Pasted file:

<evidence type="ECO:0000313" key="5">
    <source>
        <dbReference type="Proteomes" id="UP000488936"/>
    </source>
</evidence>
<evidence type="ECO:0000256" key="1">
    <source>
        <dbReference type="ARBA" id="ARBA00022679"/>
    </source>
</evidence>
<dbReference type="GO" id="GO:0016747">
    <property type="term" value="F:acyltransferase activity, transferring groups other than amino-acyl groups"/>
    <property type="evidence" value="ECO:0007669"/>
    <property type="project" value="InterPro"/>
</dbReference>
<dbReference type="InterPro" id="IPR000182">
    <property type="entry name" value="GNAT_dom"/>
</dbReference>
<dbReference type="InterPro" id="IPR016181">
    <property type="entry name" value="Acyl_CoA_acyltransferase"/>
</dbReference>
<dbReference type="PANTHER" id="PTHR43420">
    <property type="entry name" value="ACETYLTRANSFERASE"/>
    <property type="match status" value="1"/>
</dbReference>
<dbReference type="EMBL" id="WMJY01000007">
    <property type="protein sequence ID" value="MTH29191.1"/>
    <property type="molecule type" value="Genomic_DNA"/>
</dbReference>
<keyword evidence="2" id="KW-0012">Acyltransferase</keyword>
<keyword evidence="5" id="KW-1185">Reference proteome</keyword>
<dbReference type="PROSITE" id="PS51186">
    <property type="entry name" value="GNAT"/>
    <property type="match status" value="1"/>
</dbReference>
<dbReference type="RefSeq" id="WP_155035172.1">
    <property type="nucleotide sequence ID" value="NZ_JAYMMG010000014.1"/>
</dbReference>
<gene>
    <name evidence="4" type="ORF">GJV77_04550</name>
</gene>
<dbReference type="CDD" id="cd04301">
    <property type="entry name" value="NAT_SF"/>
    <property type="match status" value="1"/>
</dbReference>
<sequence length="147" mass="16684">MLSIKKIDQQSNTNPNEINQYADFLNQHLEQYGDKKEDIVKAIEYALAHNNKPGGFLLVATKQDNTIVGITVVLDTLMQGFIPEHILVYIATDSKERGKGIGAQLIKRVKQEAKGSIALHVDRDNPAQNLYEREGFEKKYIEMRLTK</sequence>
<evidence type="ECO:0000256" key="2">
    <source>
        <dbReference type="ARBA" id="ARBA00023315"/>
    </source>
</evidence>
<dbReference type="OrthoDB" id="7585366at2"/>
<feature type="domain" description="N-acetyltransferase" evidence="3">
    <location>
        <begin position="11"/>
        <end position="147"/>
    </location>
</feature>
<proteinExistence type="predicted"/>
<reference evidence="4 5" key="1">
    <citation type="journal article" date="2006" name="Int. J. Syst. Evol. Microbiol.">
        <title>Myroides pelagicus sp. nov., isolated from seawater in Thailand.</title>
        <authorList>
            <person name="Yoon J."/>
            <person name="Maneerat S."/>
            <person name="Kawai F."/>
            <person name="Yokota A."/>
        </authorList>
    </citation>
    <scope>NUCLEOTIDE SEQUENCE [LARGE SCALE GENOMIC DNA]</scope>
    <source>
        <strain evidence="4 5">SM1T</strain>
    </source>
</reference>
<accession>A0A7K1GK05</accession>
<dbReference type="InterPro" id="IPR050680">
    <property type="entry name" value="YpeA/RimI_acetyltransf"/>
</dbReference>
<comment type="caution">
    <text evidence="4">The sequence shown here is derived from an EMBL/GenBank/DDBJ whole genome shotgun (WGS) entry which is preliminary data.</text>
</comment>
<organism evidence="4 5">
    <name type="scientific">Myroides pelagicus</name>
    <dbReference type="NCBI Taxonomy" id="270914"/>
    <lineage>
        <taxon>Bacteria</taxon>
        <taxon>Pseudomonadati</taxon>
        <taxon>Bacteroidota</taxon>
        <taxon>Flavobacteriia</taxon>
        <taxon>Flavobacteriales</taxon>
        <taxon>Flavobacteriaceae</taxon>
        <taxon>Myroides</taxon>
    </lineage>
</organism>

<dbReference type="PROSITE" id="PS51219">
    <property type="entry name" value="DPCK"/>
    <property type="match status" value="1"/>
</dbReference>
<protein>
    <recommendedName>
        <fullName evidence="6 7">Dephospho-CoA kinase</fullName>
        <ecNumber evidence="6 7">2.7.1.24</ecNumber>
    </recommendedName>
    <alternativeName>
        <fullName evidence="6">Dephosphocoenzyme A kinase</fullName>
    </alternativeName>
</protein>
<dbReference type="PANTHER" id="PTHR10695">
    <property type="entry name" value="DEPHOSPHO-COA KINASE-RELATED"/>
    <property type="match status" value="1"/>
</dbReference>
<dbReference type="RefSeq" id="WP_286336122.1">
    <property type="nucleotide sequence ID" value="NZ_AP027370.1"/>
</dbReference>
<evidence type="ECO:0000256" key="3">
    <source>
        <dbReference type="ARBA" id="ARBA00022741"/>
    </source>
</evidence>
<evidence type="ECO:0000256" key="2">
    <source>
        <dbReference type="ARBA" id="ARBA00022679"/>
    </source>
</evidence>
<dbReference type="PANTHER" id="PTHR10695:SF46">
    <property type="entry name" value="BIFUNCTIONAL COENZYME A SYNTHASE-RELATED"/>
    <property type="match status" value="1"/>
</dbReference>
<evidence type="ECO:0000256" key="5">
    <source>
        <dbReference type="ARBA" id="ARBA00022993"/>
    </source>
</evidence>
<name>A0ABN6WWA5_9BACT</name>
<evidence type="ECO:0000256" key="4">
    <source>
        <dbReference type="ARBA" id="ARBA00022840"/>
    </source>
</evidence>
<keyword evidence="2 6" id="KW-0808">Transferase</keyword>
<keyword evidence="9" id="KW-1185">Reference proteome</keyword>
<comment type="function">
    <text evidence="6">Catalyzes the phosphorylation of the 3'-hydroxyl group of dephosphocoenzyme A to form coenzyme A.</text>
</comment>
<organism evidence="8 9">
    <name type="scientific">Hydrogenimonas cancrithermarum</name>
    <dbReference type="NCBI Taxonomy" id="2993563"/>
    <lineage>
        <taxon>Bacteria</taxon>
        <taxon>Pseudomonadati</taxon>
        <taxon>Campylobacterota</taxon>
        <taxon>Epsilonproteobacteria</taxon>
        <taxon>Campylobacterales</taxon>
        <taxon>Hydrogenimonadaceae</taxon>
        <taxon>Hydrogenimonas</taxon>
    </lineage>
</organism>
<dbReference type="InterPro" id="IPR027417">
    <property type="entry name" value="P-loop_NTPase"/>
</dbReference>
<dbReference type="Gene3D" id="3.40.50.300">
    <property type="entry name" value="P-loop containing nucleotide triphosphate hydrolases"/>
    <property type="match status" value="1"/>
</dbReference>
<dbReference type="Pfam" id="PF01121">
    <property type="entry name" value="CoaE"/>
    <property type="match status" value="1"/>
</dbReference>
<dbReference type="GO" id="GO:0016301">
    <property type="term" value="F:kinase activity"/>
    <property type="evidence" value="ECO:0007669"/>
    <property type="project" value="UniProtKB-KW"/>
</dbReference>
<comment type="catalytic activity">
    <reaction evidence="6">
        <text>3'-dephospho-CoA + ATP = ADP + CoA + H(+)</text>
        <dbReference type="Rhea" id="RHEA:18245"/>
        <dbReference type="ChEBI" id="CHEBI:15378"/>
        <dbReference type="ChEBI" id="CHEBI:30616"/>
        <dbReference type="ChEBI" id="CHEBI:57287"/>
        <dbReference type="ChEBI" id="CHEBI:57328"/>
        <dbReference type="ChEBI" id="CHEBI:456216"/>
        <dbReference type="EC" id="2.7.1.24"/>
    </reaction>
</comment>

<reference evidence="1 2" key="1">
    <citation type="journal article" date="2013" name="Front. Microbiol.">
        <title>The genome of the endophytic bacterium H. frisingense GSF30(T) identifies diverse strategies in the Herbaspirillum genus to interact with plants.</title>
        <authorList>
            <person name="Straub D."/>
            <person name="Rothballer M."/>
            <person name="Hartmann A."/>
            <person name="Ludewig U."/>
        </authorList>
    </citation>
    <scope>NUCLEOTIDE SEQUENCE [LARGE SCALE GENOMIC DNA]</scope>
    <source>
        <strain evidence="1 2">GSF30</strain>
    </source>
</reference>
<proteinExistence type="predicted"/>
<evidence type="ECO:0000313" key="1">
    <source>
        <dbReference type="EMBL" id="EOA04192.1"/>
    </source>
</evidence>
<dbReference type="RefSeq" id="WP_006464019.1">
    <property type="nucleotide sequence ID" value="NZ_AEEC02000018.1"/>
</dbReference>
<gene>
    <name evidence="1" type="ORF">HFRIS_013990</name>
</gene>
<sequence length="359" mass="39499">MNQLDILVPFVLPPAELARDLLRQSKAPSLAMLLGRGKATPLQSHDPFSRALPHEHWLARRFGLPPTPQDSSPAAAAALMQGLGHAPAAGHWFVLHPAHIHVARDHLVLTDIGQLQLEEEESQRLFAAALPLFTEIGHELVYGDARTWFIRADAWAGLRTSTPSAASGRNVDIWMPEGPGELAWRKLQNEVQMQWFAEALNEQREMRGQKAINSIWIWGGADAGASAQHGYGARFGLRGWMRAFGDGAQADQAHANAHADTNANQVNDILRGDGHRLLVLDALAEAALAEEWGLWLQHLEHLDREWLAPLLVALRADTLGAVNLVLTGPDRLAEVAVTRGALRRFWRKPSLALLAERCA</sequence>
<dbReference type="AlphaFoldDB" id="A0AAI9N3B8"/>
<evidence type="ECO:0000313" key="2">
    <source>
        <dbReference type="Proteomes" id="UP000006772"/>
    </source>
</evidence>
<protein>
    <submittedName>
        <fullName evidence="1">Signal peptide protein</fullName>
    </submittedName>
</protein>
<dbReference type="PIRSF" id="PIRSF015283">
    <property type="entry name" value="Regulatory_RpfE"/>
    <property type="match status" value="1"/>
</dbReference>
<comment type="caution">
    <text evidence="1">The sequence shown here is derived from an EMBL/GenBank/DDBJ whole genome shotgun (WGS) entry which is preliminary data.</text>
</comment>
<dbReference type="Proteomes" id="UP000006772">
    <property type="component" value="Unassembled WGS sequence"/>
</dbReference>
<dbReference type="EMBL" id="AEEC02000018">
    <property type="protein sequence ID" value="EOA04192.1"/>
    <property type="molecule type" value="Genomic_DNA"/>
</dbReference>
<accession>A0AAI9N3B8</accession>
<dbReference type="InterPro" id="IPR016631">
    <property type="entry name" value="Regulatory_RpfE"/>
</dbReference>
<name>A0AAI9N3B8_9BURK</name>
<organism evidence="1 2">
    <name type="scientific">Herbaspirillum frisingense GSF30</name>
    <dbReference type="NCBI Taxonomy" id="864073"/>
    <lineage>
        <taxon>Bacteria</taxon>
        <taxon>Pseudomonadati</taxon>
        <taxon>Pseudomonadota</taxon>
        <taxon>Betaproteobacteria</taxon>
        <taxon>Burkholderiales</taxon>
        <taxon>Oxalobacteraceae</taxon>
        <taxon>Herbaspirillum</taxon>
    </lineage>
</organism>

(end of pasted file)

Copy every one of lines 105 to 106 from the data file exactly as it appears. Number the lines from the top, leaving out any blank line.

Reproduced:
        <fullName evidence="6">Dephosphocoenzyme A kinase</fullName>
    </alternativeName>